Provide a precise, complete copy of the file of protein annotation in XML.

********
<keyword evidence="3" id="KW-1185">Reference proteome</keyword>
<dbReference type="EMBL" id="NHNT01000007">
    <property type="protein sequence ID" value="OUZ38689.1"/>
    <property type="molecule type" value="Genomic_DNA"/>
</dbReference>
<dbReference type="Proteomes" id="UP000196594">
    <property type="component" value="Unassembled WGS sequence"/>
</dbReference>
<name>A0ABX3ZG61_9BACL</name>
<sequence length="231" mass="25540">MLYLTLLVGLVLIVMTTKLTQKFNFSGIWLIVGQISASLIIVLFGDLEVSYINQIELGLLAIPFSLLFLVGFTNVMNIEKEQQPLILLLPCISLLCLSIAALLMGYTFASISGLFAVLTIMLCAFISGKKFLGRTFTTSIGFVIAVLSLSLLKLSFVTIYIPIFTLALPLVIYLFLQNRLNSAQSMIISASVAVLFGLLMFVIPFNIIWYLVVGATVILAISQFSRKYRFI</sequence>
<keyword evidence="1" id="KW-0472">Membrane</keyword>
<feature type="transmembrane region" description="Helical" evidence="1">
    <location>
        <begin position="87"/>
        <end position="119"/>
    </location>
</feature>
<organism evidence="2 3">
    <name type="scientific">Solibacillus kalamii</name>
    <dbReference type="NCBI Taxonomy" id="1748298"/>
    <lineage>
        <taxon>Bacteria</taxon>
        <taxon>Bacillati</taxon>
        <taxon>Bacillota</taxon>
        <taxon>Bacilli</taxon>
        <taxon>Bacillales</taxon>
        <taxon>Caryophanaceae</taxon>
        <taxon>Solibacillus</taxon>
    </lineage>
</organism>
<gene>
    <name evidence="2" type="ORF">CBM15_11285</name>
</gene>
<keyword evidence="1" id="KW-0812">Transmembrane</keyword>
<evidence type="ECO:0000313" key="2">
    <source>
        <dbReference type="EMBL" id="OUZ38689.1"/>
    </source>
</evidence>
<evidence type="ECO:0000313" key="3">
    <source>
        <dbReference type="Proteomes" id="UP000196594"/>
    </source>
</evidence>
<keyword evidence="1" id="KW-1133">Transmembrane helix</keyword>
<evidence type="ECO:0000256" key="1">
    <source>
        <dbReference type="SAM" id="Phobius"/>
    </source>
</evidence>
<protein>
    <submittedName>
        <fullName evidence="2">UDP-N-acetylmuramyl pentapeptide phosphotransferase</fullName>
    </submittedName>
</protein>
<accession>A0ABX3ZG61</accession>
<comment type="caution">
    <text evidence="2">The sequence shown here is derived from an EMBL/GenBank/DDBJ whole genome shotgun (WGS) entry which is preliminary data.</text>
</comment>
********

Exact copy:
<keyword evidence="3" id="KW-1185">Reference proteome</keyword>
<dbReference type="EMBL" id="NHNT01000007">
    <property type="protein sequence ID" value="OUZ38689.1"/>
    <property type="molecule type" value="Genomic_DNA"/>
</dbReference>
<dbReference type="Proteomes" id="UP000196594">
    <property type="component" value="Unassembled WGS sequence"/>
</dbReference>
<name>A0ABX3ZG61_9BACL</name>
<sequence length="231" mass="25540">MLYLTLLVGLVLIVMTTKLTQKFNFSGIWLIVGQISASLIIVLFGDLEVSYINQIELGLLAIPFSLLFLVGFTNVMNIEKEQQPLILLLPCISLLCLSIAALLMGYTFASISGLFAVLTIMLCAFISGKKFLGRTFTTSIGFVIAVLSLSLLKLSFVTIYIPIFTLALPLVIYLFLQNRLNSAQSMIISASVAVLFGLLMFVIPFNIIWYLVVGATVILAISQFSRKYRFI</sequence>
<keyword evidence="1" id="KW-0472">Membrane</keyword>
<feature type="transmembrane region" description="Helical" evidence="1">
    <location>
        <begin position="87"/>
        <end position="119"/>
    </location>
</feature>
<organism evidence="2 3">
    <name type="scientific">Solibacillus kalamii</name>
    <dbReference type="NCBI Taxonomy" id="1748298"/>
    <lineage>
        <taxon>Bacteria</taxon>
        <taxon>Bacillati</taxon>
        <taxon>Bacillota</taxon>
        <taxon>Bacilli</taxon>
        <taxon>Bacillales</taxon>
        <taxon>Caryophanaceae</taxon>
        <taxon>Solibacillus</taxon>
    </lineage>
</organism>
<gene>
    <name evidence="2" type="ORF">CBM15_11285</name>
</gene>
<keyword evidence="1" id="KW-0812">Transmembrane</keyword>
<evidence type="ECO:0000313" key="2">
    <source>
        <dbReference type="EMBL" id="OUZ38689.1"/>
    </source>
</evidence>
<evidence type="ECO:0000313" key="3">
    <source>
        <dbReference type="Proteomes" id="UP000196594"/>
    </source>
</evidence>
<keyword evidence="1" id="KW-1133">Transmembrane helix</keyword>
<evidence type="ECO:0000256" key="1">
    <source>
        <dbReference type="SAM" id="Phobius"/>
    </source>
</evidence>
<protein>
    <submittedName>
        <fullName evidence="2">UDP-N-acetylmuramyl pentapeptide phosphotransferase</fullName>
    </submittedName>
</protein>
<accession>A0ABX3ZG61</accession>
<comment type="caution">
    <text evidence="2">The sequence shown here is derived from an EMBL/GenBank/DDBJ whole genome shotgun (WGS) entry which is preliminary data.</text>
</comment>